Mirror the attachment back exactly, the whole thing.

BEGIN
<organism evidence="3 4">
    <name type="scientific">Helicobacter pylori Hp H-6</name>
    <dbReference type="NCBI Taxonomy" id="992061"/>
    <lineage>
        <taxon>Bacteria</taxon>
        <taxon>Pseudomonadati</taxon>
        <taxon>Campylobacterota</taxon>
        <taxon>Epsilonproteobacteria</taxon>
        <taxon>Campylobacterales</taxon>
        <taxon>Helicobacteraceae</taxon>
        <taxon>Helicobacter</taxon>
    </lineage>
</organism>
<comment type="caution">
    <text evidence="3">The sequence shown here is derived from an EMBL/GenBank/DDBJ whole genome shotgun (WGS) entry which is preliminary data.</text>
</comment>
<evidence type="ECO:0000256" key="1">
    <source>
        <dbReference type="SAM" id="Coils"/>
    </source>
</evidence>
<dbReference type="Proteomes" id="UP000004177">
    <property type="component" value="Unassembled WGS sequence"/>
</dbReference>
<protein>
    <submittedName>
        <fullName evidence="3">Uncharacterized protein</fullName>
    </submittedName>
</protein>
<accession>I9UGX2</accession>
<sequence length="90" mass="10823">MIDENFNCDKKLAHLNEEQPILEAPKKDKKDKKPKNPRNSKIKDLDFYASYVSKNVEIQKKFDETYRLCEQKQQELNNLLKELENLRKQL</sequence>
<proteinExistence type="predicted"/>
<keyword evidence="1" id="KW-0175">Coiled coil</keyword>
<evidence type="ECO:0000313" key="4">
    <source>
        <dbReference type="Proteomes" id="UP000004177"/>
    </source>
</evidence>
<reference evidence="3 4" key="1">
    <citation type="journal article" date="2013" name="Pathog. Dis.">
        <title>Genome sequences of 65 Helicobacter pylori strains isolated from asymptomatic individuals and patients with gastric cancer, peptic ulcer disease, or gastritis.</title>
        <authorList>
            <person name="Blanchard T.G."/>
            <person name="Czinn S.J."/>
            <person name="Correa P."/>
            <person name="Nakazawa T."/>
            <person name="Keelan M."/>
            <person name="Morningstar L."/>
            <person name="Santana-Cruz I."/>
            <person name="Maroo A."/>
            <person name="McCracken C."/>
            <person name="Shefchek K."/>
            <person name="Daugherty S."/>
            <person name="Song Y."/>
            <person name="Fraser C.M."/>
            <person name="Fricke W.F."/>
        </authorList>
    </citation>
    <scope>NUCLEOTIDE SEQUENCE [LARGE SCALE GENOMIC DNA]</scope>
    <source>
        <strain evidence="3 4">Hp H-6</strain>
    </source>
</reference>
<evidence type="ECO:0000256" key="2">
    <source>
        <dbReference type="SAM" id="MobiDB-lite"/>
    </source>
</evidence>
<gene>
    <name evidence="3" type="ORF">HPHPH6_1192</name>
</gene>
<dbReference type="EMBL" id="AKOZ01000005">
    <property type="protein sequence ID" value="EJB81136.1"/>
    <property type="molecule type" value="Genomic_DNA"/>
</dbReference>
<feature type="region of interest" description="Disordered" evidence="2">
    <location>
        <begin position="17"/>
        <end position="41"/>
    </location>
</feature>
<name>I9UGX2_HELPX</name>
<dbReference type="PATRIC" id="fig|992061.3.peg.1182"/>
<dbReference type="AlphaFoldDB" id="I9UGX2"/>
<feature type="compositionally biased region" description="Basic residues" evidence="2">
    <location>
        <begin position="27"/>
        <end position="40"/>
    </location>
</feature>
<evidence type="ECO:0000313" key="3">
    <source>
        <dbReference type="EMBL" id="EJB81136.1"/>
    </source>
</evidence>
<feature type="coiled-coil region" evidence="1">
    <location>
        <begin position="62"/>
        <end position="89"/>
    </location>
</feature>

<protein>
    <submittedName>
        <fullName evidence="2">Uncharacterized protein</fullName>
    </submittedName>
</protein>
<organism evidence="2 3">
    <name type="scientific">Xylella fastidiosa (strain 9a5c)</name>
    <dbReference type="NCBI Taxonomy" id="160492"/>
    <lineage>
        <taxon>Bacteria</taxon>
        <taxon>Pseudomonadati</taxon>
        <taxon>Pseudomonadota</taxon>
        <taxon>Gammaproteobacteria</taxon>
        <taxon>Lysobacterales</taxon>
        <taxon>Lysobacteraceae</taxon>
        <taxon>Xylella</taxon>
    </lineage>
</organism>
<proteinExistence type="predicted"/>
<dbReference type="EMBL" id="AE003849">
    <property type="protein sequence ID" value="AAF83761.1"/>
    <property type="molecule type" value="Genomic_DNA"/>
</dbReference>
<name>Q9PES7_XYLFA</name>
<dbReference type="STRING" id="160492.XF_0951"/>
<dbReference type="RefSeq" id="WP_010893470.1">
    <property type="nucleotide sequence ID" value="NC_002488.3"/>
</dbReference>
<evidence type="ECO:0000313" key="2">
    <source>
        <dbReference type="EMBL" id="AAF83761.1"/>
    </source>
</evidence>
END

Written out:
<organism evidence="3 4">
    <name type="scientific">Helicobacter pylori Hp H-6</name>
    <dbReference type="NCBI Taxonomy" id="992061"/>
    <lineage>
        <taxon>Bacteria</taxon>
        <taxon>Pseudomonadati</taxon>
        <taxon>Campylobacterota</taxon>
        <taxon>Epsilonproteobacteria</taxon>
        <taxon>Campylobacterales</taxon>
        <taxon>Helicobacteraceae</taxon>
        <taxon>Helicobacter</taxon>
    </lineage>
</organism>
<comment type="caution">
    <text evidence="3">The sequence shown here is derived from an EMBL/GenBank/DDBJ whole genome shotgun (WGS) entry which is preliminary data.</text>
</comment>
<evidence type="ECO:0000256" key="1">
    <source>
        <dbReference type="SAM" id="Coils"/>
    </source>
</evidence>
<dbReference type="Proteomes" id="UP000004177">
    <property type="component" value="Unassembled WGS sequence"/>
</dbReference>
<protein>
    <submittedName>
        <fullName evidence="3">Uncharacterized protein</fullName>
    </submittedName>
</protein>
<accession>I9UGX2</accession>
<sequence length="90" mass="10823">MIDENFNCDKKLAHLNEEQPILEAPKKDKKDKKPKNPRNSKIKDLDFYASYVSKNVEIQKKFDETYRLCEQKQQELNNLLKELENLRKQL</sequence>
<proteinExistence type="predicted"/>
<keyword evidence="1" id="KW-0175">Coiled coil</keyword>
<evidence type="ECO:0000313" key="4">
    <source>
        <dbReference type="Proteomes" id="UP000004177"/>
    </source>
</evidence>
<reference evidence="3 4" key="1">
    <citation type="journal article" date="2013" name="Pathog. Dis.">
        <title>Genome sequences of 65 Helicobacter pylori strains isolated from asymptomatic individuals and patients with gastric cancer, peptic ulcer disease, or gastritis.</title>
        <authorList>
            <person name="Blanchard T.G."/>
            <person name="Czinn S.J."/>
            <person name="Correa P."/>
            <person name="Nakazawa T."/>
            <person name="Keelan M."/>
            <person name="Morningstar L."/>
            <person name="Santana-Cruz I."/>
            <person name="Maroo A."/>
            <person name="McCracken C."/>
            <person name="Shefchek K."/>
            <person name="Daugherty S."/>
            <person name="Song Y."/>
            <person name="Fraser C.M."/>
            <person name="Fricke W.F."/>
        </authorList>
    </citation>
    <scope>NUCLEOTIDE SEQUENCE [LARGE SCALE GENOMIC DNA]</scope>
    <source>
        <strain evidence="3 4">Hp H-6</strain>
    </source>
</reference>
<evidence type="ECO:0000256" key="2">
    <source>
        <dbReference type="SAM" id="MobiDB-lite"/>
    </source>
</evidence>
<gene>
    <name evidence="3" type="ORF">HPHPH6_1192</name>
</gene>
<dbReference type="EMBL" id="AKOZ01000005">
    <property type="protein sequence ID" value="EJB81136.1"/>
    <property type="molecule type" value="Genomic_DNA"/>
</dbReference>
<feature type="region of interest" description="Disordered" evidence="2">
    <location>
        <begin position="17"/>
        <end position="41"/>
    </location>
</feature>
<name>I9UGX2_HELPX</name>
<dbReference type="PATRIC" id="fig|992061.3.peg.1182"/>
<dbReference type="AlphaFoldDB" id="I9UGX2"/>
<feature type="compositionally biased region" description="Basic residues" evidence="2">
    <location>
        <begin position="27"/>
        <end position="40"/>
    </location>
</feature>
<evidence type="ECO:0000313" key="3">
    <source>
        <dbReference type="EMBL" id="EJB81136.1"/>
    </source>
</evidence>
<feature type="coiled-coil region" evidence="1">
    <location>
        <begin position="62"/>
        <end position="89"/>
    </location>
</feature>

<protein>
    <submittedName>
        <fullName evidence="2">Uncharacterized protein</fullName>
    </submittedName>
</protein>
<organism evidence="2 3">
    <name type="scientific">Xylella fastidiosa (strain 9a5c)</name>
    <dbReference type="NCBI Taxonomy" id="160492"/>
    <lineage>
        <taxon>Bacteria</taxon>
        <taxon>Pseudomonadati</taxon>
        <taxon>Pseudomonadota</taxon>
        <taxon>Gammaproteobacteria</taxon>
        <taxon>Lysobacterales</taxon>
        <taxon>Lysobacteraceae</taxon>
        <taxon>Xylella</taxon>
    </lineage>
</organism>
<proteinExistence type="predicted"/>
<dbReference type="EMBL" id="AE003849">
    <property type="protein sequence ID" value="AAF83761.1"/>
    <property type="molecule type" value="Genomic_DNA"/>
</dbReference>
<name>Q9PES7_XYLFA</name>
<dbReference type="STRING" id="160492.XF_0951"/>
<dbReference type="RefSeq" id="WP_010893470.1">
    <property type="nucleotide sequence ID" value="NC_002488.3"/>
</dbReference>
<evidence type="ECO:0000313" key="2">
    <source>
        <dbReference type="EMBL" id="AAF83761.1"/>
    </source>
</evidence>